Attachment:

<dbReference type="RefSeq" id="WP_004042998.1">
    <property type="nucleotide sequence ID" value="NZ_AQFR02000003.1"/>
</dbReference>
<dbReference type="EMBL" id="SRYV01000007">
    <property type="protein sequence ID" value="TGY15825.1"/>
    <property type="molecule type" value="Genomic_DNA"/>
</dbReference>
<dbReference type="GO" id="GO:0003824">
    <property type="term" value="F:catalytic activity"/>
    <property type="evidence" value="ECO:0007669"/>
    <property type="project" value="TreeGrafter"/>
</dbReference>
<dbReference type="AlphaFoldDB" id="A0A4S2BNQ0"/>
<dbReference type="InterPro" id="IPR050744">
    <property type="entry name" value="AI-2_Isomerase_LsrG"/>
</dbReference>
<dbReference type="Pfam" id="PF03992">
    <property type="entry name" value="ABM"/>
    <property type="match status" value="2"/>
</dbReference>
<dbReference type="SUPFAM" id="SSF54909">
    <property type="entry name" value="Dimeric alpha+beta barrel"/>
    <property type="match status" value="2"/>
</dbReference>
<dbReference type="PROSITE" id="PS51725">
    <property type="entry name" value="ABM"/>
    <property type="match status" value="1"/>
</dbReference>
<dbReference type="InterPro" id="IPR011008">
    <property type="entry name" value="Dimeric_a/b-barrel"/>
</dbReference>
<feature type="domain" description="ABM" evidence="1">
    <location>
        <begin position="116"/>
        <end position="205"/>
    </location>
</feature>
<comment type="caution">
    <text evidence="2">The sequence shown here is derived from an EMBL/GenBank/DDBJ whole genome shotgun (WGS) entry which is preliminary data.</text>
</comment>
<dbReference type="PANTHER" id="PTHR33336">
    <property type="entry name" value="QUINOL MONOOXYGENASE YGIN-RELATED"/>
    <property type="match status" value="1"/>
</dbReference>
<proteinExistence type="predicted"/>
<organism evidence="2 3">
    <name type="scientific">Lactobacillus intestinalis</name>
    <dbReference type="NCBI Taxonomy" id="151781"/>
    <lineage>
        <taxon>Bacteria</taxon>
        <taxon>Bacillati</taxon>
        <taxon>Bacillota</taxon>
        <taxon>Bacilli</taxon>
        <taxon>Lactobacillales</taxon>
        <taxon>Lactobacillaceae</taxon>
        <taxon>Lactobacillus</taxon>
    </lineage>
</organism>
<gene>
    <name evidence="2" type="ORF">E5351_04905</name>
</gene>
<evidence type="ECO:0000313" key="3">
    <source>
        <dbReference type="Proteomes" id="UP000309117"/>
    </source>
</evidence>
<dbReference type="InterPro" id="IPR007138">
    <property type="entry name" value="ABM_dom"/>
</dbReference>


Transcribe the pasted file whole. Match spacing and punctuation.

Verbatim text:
<dbReference type="RefSeq" id="WP_004042998.1">
    <property type="nucleotide sequence ID" value="NZ_AQFR02000003.1"/>
</dbReference>
<dbReference type="EMBL" id="SRYV01000007">
    <property type="protein sequence ID" value="TGY15825.1"/>
    <property type="molecule type" value="Genomic_DNA"/>
</dbReference>
<dbReference type="GO" id="GO:0003824">
    <property type="term" value="F:catalytic activity"/>
    <property type="evidence" value="ECO:0007669"/>
    <property type="project" value="TreeGrafter"/>
</dbReference>
<dbReference type="AlphaFoldDB" id="A0A4S2BNQ0"/>
<dbReference type="InterPro" id="IPR050744">
    <property type="entry name" value="AI-2_Isomerase_LsrG"/>
</dbReference>
<dbReference type="Pfam" id="PF03992">
    <property type="entry name" value="ABM"/>
    <property type="match status" value="2"/>
</dbReference>
<dbReference type="SUPFAM" id="SSF54909">
    <property type="entry name" value="Dimeric alpha+beta barrel"/>
    <property type="match status" value="2"/>
</dbReference>
<dbReference type="PROSITE" id="PS51725">
    <property type="entry name" value="ABM"/>
    <property type="match status" value="1"/>
</dbReference>
<dbReference type="InterPro" id="IPR011008">
    <property type="entry name" value="Dimeric_a/b-barrel"/>
</dbReference>
<feature type="domain" description="ABM" evidence="1">
    <location>
        <begin position="116"/>
        <end position="205"/>
    </location>
</feature>
<comment type="caution">
    <text evidence="2">The sequence shown here is derived from an EMBL/GenBank/DDBJ whole genome shotgun (WGS) entry which is preliminary data.</text>
</comment>
<dbReference type="PANTHER" id="PTHR33336">
    <property type="entry name" value="QUINOL MONOOXYGENASE YGIN-RELATED"/>
    <property type="match status" value="1"/>
</dbReference>
<proteinExistence type="predicted"/>
<organism evidence="2 3">
    <name type="scientific">Lactobacillus intestinalis</name>
    <dbReference type="NCBI Taxonomy" id="151781"/>
    <lineage>
        <taxon>Bacteria</taxon>
        <taxon>Bacillati</taxon>
        <taxon>Bacillota</taxon>
        <taxon>Bacilli</taxon>
        <taxon>Lactobacillales</taxon>
        <taxon>Lactobacillaceae</taxon>
        <taxon>Lactobacillus</taxon>
    </lineage>
</organism>
<gene>
    <name evidence="2" type="ORF">E5351_04905</name>
</gene>
<evidence type="ECO:0000313" key="3">
    <source>
        <dbReference type="Proteomes" id="UP000309117"/>
    </source>
</evidence>
<dbReference type="InterPro" id="IPR007138">
    <property type="entry name" value="ABM_dom"/>
</dbReference>